Anthropology 418/618: Can Humans Think?
Can Humans Think? The question is an earnest one. Computer scientists,
evolutionary biologists, and cognitive psychologists have been asking
the question "Can Machines Think?" since Alan Turing first posed the question
in 1950. The equation of 'brain' and 'computer', not to mention 'brain'
and 'thought', is questioned only in the breach. Furthermore, philosophers
throughout the twentieth century heralded the "death of the subject,"
the death of Man", "the end of philosophy" and the "task of thinking"
-- often in terms derived from, or parallel to science and technology:
computer intelligence, environmental or nuclear apocalypse, and genetic
engineering. Throughout there is concern with the super-cession of humans--
either by machines, or as objects of philosophic reflection. Yet no one
asks: "Can Humans Think?"
Implicit in these questions: the question of humanism, of ethical action
as humans; the question of technical progress, or technological determinism;
the questions of eugenics, control, or its lack; the organization of knowledge,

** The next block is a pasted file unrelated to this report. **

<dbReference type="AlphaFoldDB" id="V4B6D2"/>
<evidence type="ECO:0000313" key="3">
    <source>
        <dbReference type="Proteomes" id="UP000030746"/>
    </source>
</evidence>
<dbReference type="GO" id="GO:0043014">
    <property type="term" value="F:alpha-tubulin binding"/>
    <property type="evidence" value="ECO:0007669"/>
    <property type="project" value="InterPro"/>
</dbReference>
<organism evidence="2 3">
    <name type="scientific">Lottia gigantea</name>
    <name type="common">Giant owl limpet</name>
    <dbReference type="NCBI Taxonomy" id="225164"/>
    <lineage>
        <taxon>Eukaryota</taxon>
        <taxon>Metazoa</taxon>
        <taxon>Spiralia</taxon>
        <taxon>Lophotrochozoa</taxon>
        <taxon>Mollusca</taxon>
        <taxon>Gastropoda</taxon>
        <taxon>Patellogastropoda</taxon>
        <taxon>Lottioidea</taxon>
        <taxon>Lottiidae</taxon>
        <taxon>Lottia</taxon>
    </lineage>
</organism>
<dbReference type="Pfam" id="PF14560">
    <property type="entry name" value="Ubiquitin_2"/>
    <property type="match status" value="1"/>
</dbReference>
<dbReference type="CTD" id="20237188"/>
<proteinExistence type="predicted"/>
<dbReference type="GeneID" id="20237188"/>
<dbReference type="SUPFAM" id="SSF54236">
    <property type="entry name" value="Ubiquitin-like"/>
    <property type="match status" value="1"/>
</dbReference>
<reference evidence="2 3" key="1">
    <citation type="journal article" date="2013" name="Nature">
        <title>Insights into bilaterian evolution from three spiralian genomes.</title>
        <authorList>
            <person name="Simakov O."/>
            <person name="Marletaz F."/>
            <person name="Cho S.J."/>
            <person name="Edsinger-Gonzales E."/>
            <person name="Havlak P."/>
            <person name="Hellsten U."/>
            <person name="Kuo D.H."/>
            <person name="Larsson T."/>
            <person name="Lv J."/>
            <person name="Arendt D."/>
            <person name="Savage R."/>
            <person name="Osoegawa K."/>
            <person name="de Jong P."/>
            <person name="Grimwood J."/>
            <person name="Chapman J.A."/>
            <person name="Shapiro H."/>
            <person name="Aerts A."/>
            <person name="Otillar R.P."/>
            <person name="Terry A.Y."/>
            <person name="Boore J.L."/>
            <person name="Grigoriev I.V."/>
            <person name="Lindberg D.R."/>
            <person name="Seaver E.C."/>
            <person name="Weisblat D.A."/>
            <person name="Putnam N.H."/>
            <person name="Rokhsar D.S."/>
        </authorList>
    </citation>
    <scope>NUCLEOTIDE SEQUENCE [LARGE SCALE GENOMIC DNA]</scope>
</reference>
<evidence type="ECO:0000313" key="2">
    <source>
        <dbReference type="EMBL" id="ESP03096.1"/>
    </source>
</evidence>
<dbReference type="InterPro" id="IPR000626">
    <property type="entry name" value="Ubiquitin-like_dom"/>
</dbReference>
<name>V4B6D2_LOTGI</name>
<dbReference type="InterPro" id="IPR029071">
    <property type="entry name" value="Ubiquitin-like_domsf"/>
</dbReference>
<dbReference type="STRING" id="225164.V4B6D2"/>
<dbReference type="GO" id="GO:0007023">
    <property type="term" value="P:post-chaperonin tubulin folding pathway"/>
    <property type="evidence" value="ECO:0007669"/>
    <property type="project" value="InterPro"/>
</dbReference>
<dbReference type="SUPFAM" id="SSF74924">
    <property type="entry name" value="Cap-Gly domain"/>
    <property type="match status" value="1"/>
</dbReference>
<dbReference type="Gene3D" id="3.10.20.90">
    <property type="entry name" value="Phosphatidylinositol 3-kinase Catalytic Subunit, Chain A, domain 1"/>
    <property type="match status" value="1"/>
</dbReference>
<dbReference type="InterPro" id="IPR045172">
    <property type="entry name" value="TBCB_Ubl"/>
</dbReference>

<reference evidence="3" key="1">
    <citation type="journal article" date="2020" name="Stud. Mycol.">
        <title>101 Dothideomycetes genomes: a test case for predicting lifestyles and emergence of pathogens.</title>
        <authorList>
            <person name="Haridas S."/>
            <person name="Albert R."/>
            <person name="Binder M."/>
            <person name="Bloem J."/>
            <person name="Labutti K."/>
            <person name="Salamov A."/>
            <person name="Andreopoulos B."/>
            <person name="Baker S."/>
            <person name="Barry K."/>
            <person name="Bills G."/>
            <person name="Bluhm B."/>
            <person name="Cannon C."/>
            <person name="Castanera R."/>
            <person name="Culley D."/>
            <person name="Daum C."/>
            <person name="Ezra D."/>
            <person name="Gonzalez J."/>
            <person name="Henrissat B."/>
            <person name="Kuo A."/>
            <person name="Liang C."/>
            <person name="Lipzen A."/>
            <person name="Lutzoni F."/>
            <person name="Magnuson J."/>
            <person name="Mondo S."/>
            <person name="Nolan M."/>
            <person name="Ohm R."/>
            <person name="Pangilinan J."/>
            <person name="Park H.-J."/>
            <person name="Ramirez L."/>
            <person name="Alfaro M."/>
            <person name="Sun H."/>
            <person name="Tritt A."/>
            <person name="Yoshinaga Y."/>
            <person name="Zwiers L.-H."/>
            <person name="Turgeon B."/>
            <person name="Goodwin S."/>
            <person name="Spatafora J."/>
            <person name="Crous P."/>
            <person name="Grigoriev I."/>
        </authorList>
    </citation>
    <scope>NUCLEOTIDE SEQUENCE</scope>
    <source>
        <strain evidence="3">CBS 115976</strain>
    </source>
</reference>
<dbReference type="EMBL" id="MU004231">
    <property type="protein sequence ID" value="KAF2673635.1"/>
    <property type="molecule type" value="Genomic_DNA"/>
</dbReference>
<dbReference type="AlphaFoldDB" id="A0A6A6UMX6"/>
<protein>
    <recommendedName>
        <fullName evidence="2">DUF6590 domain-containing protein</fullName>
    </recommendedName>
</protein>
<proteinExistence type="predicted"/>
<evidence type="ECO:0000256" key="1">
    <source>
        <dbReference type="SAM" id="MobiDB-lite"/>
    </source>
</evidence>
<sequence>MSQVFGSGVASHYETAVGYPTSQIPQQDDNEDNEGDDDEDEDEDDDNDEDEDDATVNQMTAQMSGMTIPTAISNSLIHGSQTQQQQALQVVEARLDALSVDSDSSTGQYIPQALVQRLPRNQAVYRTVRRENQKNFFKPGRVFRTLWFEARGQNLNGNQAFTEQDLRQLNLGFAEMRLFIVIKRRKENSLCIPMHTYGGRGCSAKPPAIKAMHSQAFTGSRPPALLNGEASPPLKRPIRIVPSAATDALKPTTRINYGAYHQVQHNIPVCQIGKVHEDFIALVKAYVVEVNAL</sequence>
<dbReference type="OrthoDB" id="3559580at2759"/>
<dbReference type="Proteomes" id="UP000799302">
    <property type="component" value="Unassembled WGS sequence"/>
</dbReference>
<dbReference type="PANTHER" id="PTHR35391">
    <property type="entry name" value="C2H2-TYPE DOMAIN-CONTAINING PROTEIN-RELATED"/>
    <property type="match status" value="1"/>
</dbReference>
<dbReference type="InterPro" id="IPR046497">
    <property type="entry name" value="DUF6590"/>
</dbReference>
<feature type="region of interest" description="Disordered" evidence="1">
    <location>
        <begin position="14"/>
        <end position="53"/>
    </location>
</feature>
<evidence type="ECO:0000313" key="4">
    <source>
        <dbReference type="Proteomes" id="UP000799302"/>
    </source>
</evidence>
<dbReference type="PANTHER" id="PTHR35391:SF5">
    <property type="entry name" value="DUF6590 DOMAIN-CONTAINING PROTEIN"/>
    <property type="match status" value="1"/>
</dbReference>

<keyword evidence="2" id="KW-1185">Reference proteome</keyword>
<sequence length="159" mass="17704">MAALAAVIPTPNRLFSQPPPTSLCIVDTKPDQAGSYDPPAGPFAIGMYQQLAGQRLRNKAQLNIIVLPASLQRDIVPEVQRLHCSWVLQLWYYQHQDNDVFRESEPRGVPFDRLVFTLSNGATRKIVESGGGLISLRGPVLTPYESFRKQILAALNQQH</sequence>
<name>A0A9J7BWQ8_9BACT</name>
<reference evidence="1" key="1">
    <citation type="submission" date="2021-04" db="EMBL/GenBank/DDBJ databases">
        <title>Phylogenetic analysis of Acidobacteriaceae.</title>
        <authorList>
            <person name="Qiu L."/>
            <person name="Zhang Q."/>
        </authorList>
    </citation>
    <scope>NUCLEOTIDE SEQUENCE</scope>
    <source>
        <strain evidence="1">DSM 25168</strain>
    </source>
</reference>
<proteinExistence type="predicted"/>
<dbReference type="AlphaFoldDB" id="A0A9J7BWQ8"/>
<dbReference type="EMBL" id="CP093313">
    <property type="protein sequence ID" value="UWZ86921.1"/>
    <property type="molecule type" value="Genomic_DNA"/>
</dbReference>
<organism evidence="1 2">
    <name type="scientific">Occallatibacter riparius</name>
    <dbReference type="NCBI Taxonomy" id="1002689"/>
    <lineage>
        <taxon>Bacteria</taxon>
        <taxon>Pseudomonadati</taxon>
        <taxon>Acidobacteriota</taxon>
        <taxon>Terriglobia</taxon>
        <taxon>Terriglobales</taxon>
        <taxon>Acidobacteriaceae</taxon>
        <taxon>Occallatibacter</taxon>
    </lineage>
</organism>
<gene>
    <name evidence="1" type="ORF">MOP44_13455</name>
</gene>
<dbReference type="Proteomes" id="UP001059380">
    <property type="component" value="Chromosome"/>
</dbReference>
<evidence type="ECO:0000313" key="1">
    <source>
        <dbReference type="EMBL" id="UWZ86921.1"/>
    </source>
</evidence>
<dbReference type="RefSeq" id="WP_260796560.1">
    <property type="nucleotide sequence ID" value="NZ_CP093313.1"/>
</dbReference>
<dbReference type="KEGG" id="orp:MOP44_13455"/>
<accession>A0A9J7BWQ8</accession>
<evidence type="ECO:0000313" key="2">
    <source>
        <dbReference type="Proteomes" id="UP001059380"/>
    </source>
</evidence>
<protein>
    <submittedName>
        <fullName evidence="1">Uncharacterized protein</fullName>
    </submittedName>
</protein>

and its collective, social character. Humans today are saturated with
machines that think with us, if not for us: from the complexities of written
and spoken language, to the technologies of memory, figuration, composition,
expectation to the haphazard, collective and ad hoc forms of reasoning
that make up everyday life. The machines we call "new"-- computers, cloning
and genetic modification, nanotechnology-- are new only in the weakest
sense. Their history, their design, their use can all be read carefully
for meaning and conflict that stretches back into the past.
The course is dosed heavily with texts from philosophy, and we will
read them leisurely in order that they can be at least partially absorbed.
However, they are only the framework of the class: our attitude will be
one of social and textual investigation-- of elaborating the historical
and technical contexts of both the philosophical texts we read, and the
technoscientific realities they directly or obliquely address. The burden
of proving the affirmative answer to the title will be on the students,
not on the texts.
Requirements therefore are the following:
Participation in discussion, which implies reading the texts.
Students will be required to present on the readings in a rotating